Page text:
Some Go By the Book; Others Follow Their Conscience

Sylvia Taylor, 15, left, of Kent, Ohio, and her mother, Sheri Leafgran, find common ground during the protest. Leafgran said she feels a sense of hopelessness in the nation.
Sylvia Taylor, 15, left, of Kent, Ohio, and her mother, Sheri Leafgran, find common ground during the protest. Leafgran said she feels a sense of hopelessness in the nation. (By Marvin Joseph -- The Washington Post)
Sunday, September 25, 2005

When Words Collide

Organizers of the National Book Festival found themselves sharing the Mall yesterday with antiwar demonstrators. So they stationed volunteers in green T-shirts at the Smithsonian Metro station to make sure everybody got where they meant to go -- readers to nearby white tents, demonstrators to the Washington Monument grounds.

But Martin Freed of Fairbanks and his wife, Ruta Vaskys, were both. Toting his protest sign -- with "Alaskans Against War" on one side and something much less polite on the other -- Freed accompanied his wife into the Pavilion of States tent to check out authors at the Alaska table.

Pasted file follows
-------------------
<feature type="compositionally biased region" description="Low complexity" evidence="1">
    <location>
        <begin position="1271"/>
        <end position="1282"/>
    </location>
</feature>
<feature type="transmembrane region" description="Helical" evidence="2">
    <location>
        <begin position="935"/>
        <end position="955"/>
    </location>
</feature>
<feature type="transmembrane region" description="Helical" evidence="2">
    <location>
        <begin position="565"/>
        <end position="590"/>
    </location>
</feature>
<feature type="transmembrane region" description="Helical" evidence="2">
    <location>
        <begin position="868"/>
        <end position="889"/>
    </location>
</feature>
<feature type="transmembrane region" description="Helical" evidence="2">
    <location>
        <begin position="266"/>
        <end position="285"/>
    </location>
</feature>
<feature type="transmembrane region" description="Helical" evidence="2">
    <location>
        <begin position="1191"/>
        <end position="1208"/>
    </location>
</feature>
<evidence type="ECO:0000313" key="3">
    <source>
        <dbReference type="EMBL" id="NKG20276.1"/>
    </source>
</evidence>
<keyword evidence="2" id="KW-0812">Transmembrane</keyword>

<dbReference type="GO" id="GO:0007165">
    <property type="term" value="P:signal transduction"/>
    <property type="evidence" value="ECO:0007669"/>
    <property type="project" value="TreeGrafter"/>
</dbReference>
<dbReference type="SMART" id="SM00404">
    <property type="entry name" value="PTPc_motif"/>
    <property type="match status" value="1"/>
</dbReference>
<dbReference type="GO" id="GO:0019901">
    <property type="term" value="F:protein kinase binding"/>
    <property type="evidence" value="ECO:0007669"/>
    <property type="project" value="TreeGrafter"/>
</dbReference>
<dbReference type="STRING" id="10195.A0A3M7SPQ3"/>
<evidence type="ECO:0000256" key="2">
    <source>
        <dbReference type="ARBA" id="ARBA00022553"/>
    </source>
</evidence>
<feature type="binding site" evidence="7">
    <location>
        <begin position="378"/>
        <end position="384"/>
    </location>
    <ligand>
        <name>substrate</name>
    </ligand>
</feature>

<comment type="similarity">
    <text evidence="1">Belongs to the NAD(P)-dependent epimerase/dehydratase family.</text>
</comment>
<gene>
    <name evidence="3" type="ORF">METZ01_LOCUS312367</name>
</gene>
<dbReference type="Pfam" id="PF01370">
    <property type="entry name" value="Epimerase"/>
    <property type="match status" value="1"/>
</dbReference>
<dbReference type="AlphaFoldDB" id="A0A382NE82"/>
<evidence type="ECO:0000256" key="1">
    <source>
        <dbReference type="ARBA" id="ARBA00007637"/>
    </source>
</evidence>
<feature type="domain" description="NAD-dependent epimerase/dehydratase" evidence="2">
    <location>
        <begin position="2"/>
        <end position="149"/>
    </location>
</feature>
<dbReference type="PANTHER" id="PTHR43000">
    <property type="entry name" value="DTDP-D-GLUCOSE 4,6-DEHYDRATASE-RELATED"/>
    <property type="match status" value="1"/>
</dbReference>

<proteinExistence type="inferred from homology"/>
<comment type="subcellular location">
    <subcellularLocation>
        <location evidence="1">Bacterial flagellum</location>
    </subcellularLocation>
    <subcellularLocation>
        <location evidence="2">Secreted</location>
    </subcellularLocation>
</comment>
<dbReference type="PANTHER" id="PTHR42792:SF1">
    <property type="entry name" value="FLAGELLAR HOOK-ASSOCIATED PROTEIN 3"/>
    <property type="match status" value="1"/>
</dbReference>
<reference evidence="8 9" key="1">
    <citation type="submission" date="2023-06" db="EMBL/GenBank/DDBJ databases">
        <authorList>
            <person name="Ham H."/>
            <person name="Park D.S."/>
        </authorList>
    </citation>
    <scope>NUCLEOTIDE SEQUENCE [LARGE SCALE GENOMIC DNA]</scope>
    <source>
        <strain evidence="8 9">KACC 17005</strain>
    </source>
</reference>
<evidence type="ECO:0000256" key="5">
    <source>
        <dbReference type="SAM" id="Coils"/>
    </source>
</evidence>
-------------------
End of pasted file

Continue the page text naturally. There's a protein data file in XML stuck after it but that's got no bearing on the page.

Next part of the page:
He was promptly surrounded by festival-goers, including a guard.

"I object to your sign," one said.

"Why don't you go outside?" another asked.

A woman declared, "You're crashing the wrong party."

"The war is a lot more offensive than the sign," Vaskys replied, reluctant to be dismissed.

But they had a protest to get to, and as the couple departed, Freed called over his shoulder, "This is the state the country has come to: You can't even have free speech at a book festival."

-- Karlyn Barker

* * *

Pounding the Pavement

Lots of speech was literally free. Relief for sore feet wasn't.


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